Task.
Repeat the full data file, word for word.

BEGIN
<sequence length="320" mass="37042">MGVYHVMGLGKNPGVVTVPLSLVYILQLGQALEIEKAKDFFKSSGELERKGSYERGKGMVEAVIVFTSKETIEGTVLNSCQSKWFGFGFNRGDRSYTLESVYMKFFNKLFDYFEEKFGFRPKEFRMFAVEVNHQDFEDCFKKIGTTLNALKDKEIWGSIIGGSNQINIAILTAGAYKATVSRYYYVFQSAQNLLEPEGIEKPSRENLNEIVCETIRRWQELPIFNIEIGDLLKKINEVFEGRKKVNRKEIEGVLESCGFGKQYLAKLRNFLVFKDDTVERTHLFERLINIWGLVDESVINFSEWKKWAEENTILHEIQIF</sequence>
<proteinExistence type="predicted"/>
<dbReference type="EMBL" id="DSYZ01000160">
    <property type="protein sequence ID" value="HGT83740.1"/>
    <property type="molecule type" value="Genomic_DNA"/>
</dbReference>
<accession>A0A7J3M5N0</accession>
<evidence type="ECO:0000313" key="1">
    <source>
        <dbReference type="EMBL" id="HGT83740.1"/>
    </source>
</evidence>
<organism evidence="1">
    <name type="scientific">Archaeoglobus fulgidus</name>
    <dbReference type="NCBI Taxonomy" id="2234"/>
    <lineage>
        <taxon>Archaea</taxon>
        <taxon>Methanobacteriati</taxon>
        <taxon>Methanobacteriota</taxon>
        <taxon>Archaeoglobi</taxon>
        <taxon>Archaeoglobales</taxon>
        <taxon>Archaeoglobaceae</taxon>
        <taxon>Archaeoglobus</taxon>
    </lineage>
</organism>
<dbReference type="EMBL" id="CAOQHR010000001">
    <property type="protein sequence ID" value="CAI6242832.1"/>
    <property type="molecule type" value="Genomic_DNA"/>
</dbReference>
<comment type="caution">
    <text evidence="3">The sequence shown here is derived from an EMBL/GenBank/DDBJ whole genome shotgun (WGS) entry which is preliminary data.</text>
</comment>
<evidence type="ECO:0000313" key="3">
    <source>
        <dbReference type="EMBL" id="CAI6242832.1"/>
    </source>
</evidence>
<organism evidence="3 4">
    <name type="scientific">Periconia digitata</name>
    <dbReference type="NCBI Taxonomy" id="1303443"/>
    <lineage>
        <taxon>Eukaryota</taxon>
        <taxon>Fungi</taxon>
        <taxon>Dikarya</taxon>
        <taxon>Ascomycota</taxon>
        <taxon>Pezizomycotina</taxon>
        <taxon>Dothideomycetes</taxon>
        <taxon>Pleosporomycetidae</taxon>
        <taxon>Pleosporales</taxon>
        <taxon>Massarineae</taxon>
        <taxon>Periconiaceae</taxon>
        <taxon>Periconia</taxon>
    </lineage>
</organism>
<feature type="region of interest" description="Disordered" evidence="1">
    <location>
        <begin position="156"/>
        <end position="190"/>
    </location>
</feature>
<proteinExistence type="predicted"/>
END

<sequence length="320" mass="37042">MGVYHVMGLGKNPGVVTVPLSLVYILQLGQALEIEKAKDFFKSSGELERKGSYERGKGMVEAVIVFTSKETIEGTVLNSCQSKWFGFGFNRGDRSYTLESVYMKFFNKLFDYFEEKFGFRPKEFRMFAVEVNHQDFEDCFKKIGTTLNALKDKEIWGSIIGGSNQINIAILTAGAYKATVSRYYYVFQSAQNLLEPEGIEKPSRENLNEIVCETIRRWQELPIFNIEIGDLLKKINEVFEGRKKVNRKEIEGVLESCGFGKQYLAKLRNFLVFKDDTVERTHLFERLINIWGLVDESVINFSEWKKWAEENTILHEIQIF</sequence>
<proteinExistence type="predicted"/>
<dbReference type="EMBL" id="DSYZ01000160">
    <property type="protein sequence ID" value="HGT83740.1"/>
    <property type="molecule type" value="Genomic_DNA"/>
</dbReference>
<accession>A0A7J3M5N0</accession>
<evidence type="ECO:0000313" key="1">
    <source>
        <dbReference type="EMBL" id="HGT83740.1"/>
    </source>
</evidence>
<organism evidence="1">
    <name type="scientific">Archaeoglobus fulgidus</name>
    <dbReference type="NCBI Taxonomy" id="2234"/>
    <lineage>
        <taxon>Archaea</taxon>
        <taxon>Methanobacteriati</taxon>
        <taxon>Methanobacteriota</taxon>
        <taxon>Archaeoglobi</taxon>
        <taxon>Archaeoglobales</taxon>
        <taxon>Archaeoglobaceae</taxon>
        <taxon>Archaeoglobus</taxon>
    </lineage>
</organism>
<dbReference type="EMBL" id="CAOQHR010000001">
    <property type="protein sequence ID" value="CAI6242832.1"/>
    <property type="molecule type" value="Genomic_DNA"/>
</dbReference>
<comment type="caution">
    <text evidence="3">The sequence shown here is derived from an EMBL/GenBank/DDBJ whole genome shotgun (WGS) entry which is preliminary data.</text>
</comment>
<evidence type="ECO:0000313" key="3">
    <source>
        <dbReference type="EMBL" id="CAI6242832.1"/>
    </source>
</evidence>
<organism evidence="3 4">
    <name type="scientific">Periconia digitata</name>
    <dbReference type="NCBI Taxonomy" id="1303443"/>
    <lineage>
        <taxon>Eukaryota</taxon>
        <taxon>Fungi</taxon>
        <taxon>Dikarya</taxon>
        <taxon>Ascomycota</taxon>
        <taxon>Pezizomycotina</taxon>
        <taxon>Dothideomycetes</taxon>
        <taxon>Pleosporomycetidae</taxon>
        <taxon>Pleosporales</taxon>
        <taxon>Massarineae</taxon>
        <taxon>Periconiaceae</taxon>
        <taxon>Periconia</taxon>
    </lineage>
</organism>
<feature type="region of interest" description="Disordered" evidence="1">
    <location>
        <begin position="156"/>
        <end position="190"/>
    </location>
</feature>
<proteinExistence type="predicted"/>